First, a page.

If you or your sleep partner snore, you’re in the majority. 

Snoring, according to the National Sleep Foundation, affects approximately 90 million Americans. In many cases, it disrupts sleep for not only the sufferer but also for anyone who sleeps within hearing distance. 

When breathing is unobstructed, air flows easily and virtually soundlessly through the open airway at the back of the throat. 
As we age, factors such as gravity and extra weight can cause our airways to narrow during sleep. When breath is forced through a narrowed airway, it speeds up causing the tissue at the back of the roof of the mouth to vibrate against the back of throat. The result is the harsh sound of snoring that may get louder as time goes on.

Snoring has been linked to daytime sleepiness and many other health related problems including increased risk of motor vehicle accidents. In addition, snoring is often an indication of a bigger health problem: Obstructive Sleep Apnea (OSA).


We all recognize that snoring can be the “blocked nose” kind of snoring or the “back of the mouth, really noisy” kind of snoring. While it is important to note that any kind of snoring that disrupts sleep should not be ignored,  the type of snoring that is caused by congestion from colds, allergies or nasal irritations, is generally intermittent and stops once the cold or irritation is cleared.

More persistent snoring gets louder over a period of time and comes from a change in physical structure. It happens because as air passages narrow, pressure increases and the vibration and noise follow.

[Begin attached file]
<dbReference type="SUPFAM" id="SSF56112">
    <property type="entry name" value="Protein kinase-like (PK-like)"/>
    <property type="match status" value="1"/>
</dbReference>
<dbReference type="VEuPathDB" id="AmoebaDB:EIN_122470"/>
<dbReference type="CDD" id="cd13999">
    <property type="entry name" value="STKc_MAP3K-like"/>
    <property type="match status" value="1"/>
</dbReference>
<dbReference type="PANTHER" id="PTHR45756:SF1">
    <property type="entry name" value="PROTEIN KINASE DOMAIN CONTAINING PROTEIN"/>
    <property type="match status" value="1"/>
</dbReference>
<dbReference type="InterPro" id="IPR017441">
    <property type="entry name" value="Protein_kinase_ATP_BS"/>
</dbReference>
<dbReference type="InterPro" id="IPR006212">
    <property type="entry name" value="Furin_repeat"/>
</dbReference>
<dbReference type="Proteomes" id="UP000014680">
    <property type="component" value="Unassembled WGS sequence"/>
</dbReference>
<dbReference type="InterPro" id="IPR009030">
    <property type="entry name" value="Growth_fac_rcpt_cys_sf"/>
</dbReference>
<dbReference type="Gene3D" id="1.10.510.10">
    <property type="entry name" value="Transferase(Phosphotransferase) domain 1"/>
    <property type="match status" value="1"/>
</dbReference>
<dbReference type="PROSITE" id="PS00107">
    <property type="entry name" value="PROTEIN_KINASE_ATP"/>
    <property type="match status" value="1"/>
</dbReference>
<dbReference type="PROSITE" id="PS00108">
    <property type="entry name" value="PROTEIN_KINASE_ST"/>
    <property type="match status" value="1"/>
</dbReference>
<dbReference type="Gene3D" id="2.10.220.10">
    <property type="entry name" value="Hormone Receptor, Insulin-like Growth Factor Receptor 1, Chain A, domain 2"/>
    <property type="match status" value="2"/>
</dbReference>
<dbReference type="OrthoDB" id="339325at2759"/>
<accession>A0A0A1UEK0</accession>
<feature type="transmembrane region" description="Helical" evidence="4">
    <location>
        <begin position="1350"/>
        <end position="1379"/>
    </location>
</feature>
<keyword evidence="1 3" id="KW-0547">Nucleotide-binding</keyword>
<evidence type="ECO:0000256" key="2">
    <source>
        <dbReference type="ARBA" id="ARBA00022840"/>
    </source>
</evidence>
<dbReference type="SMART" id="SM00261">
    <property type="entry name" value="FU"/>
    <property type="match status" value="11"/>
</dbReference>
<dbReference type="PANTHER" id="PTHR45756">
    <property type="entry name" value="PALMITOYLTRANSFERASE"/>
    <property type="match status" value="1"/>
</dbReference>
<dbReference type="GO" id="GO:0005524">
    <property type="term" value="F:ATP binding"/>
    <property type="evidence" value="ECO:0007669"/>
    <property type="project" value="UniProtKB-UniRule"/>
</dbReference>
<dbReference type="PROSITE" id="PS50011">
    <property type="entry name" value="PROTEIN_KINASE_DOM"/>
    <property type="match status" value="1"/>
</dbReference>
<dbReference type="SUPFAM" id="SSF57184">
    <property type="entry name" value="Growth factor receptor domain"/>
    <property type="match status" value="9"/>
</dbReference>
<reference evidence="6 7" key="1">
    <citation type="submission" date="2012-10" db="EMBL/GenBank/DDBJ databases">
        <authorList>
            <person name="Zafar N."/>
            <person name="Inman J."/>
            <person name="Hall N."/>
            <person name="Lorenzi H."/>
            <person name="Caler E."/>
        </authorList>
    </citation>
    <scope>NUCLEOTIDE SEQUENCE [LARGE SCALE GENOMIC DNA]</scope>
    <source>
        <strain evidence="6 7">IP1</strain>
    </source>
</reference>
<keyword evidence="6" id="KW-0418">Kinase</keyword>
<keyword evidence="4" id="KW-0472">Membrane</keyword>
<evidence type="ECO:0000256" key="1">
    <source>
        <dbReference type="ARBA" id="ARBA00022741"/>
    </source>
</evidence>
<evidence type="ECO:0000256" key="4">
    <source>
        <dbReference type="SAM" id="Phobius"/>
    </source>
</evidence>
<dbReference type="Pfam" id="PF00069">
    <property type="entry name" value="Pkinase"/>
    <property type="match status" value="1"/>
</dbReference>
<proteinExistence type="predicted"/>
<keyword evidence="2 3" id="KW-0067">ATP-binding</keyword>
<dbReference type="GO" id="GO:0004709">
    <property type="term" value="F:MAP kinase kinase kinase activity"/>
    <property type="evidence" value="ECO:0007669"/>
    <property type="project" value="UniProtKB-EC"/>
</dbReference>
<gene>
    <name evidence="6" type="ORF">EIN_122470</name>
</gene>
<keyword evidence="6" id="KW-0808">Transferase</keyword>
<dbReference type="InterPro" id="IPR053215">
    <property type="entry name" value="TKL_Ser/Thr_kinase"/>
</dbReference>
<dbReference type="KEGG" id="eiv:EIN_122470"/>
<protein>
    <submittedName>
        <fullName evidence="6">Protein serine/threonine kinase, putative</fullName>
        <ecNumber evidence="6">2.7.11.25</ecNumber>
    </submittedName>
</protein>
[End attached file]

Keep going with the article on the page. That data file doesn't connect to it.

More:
The primary causes of narrowing of the air passage are:
  • Larger soft tissue size - the tongue and soft palate gain weight with the rest of the body and larger soft tissue crowds the airway.
  • Increased relaxation of the soft tissues - a natural occurrence in aging, soft tissues relax into the airway when a snorer sleeps on his/her back.


Sleep is considered to be one of the top essentials to basic health along with air, water and food. Research on sleep deprivation has shown that immune systems malfunction and the risk of other diseases increase dramatically when sufficient sleep is denied. Even routine coordination is impaired, causing increases in work accidents, motor vehicle accidents and general functionality.

Possible Solutions/Treatment Options

A few solutions can minimize or eliminate snoring either alone or in combination with treatment for snoring.

  • Change your sleeping position. Sleeping on your side limits the effect of gravity and can reduce or eliminate snoring. 
  • Lose weight. A healthy body weight reflects inside as well as outside and can help open airways.
  • Treat the cause of nasal congestion. Get help for your allergies, colds or other causes of congestion. Note: Over the counter nasal sprays are not intended for long-term use and should not be considered a permanent option.
  • Avoid alcohol or sleeping pills within four hours of bedtime. These substances will cause relaxation of the soft tissues and muscles in the airway and will make sleep apnea or snoring worse.

In normal breathing air flows smoothly into the nose and mouth, through the airway and into the lungs.
Snoring can occur when the tongue relaxes into the throat. This narrows 
your airway, speeds up the flow of air, causes tissue to vibrate and creates snoring noises.
Snoring can be an indication of apnea. When an apnea event occurs, the tongue and soft palate relax into the airway, completely closing off the flow of air and causing your body to jolt itself awake.
Michigan Center for 
Dental Sleep Medicine
8506 North Canton Center Rd.
Canton, MI 48187
Affiliated with 
Robison Dental Group